When the Second World War ended, there were roughly 15 million displaced persons (DPs) in Europe who either did not want to or could not return to their country of origin. This well-researched, well-written and often moving book is their story. Largely based on the archives of the United Nations Relief and Rehabilitation Administration (UNRRA), but also incorporating the papers and memoirs of hundreds of DPs and the officials who looked after them, Ben Shephard's tale begins where most histories of the war end.
Polish Jews who were under threat of death even when they returned to reclaim their property after being released from concentration camps; Russian Cossacks in Yugoslavia who smashed windows to use the glass to commit suicide sooner than fall into the hands of Stalin and Tito; Germans who were ethnically cleansed from the Sudetenland and east Prussia; Jews who were refused entry into Palestine by the British: as the political tectonic plates shifted at the end of the war - especially after the Yalta Agreement of February 1945 - the chaos in Europe led to millions spending years in detention camp limbo, and many thousands falling into the vengeful grasp of Soviet communism.
The UNRRA was set up in part to avoid the tragedy that overtook Europe in the aftermath of the First World War, when hundreds of thousands died of disease and malnutrition across the Continent. It is a testament to Churchill's confidence in ultimate victory that the first significant meetings to discuss postwar relief took place in September 1941, when Britain was still losing the war. Once the Americans entered the conflict three months later, vast sums of money were earmarked for the relief operation. Shephard pays tribute to the architects of this effort, such as Fiorello LaGuardia, Sir Frederick Leith-Ross, William Arnold-Forster and Arthur Calwell, many of them unsung heroes whose humanitarian instincts were channelled into the vast bureaucratic effort required.
Overall, although it took years, with some DPs remaining displaced in the late 1940s, the UNRRA did a superb job. Inevitably, however, we tend to concentrate on the atrocities that continued to take place even after the German surrender. Hitler's baleful legacy lived on in the perhaps 40,000 German civilians who died during their expulsion from Czechoslovakia (and a far larger figure than that from Poland), or the 4,000 Soviet citizens repatriated from American soil back to the USSR, or the 351 Jewish concentration camp survivors who were murdered when they returned to their villages, or the 11 suicides when the US army attempted to take 399 Russians from Dachau to the Soviet Zone of Germany, or the middle-aged, widowed grandmother from Sorau in Brandenburg whose vagina was searched six times for jewellery, while her friend, the wife of a district judge, had the gold crowns of her teeth knocked out of her mouth.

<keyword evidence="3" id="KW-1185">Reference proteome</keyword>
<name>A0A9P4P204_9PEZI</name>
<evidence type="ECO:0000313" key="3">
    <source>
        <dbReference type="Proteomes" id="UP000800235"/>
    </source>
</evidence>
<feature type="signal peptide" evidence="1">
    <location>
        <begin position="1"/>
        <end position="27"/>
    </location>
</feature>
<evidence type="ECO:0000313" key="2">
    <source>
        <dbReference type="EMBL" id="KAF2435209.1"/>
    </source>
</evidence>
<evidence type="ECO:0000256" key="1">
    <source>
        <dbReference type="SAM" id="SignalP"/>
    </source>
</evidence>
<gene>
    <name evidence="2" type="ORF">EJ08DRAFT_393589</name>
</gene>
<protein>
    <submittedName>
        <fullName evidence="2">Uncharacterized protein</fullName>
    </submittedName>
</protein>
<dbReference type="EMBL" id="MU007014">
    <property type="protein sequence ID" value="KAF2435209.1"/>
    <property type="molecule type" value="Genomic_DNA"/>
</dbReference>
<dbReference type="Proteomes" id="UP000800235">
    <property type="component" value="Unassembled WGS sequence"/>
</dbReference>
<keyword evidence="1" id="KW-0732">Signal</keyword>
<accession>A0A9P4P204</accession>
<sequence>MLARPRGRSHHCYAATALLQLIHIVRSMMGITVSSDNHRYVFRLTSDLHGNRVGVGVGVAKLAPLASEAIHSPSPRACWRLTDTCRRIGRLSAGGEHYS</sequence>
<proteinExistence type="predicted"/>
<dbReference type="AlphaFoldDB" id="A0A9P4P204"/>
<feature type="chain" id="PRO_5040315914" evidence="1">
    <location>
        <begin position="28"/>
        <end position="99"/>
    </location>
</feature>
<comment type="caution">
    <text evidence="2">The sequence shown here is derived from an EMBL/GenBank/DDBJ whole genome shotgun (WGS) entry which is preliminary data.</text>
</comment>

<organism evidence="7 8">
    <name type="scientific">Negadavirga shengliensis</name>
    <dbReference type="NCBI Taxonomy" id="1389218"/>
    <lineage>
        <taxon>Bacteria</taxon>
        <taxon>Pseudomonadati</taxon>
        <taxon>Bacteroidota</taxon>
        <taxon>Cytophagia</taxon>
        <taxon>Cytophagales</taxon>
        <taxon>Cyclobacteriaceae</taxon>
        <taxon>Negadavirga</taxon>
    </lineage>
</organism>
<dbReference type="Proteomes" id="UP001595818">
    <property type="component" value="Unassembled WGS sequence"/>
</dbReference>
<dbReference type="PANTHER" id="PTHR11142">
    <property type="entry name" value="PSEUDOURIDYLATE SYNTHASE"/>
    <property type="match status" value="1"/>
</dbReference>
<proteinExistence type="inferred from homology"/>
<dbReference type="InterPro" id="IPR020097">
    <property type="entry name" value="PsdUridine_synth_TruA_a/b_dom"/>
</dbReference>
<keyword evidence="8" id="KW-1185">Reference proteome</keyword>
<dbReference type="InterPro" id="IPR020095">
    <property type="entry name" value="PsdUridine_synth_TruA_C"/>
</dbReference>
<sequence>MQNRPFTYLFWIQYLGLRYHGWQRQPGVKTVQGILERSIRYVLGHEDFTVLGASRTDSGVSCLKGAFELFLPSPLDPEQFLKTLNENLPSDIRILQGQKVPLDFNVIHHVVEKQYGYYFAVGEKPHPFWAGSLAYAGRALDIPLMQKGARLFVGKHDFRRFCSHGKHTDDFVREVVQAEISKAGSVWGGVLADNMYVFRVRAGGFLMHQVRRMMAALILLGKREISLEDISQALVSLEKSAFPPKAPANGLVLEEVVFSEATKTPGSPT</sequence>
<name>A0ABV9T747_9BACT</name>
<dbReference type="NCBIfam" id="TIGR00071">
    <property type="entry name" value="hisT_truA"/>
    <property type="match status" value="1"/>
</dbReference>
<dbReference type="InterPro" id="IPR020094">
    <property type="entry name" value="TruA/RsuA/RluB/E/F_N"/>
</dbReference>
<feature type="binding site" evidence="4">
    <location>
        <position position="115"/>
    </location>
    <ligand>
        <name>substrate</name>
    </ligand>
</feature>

This book is not for the faint-hearted. Shephard records unblinkingly the vengeance meted out to the Germans by Czechs who had themselves suffered appallingly during the six years of Nazi occupation, most notably in the martyred village of Lidice. As he writes:
The surrender of the Wehrmacht was followed by an orgy of violence, in which armed Czech fighters beat up, shot, humiliated and tortured Germans. Villages were burned to the ground; Germans hanged in trees and set alight, beaten to death and tortured . . . The violence of the Czech response took even the Russians by surprise. Indeed, putting aside the raping of women, the Germans found Russian soldiers to be much more humane and responsible than the native Czechs.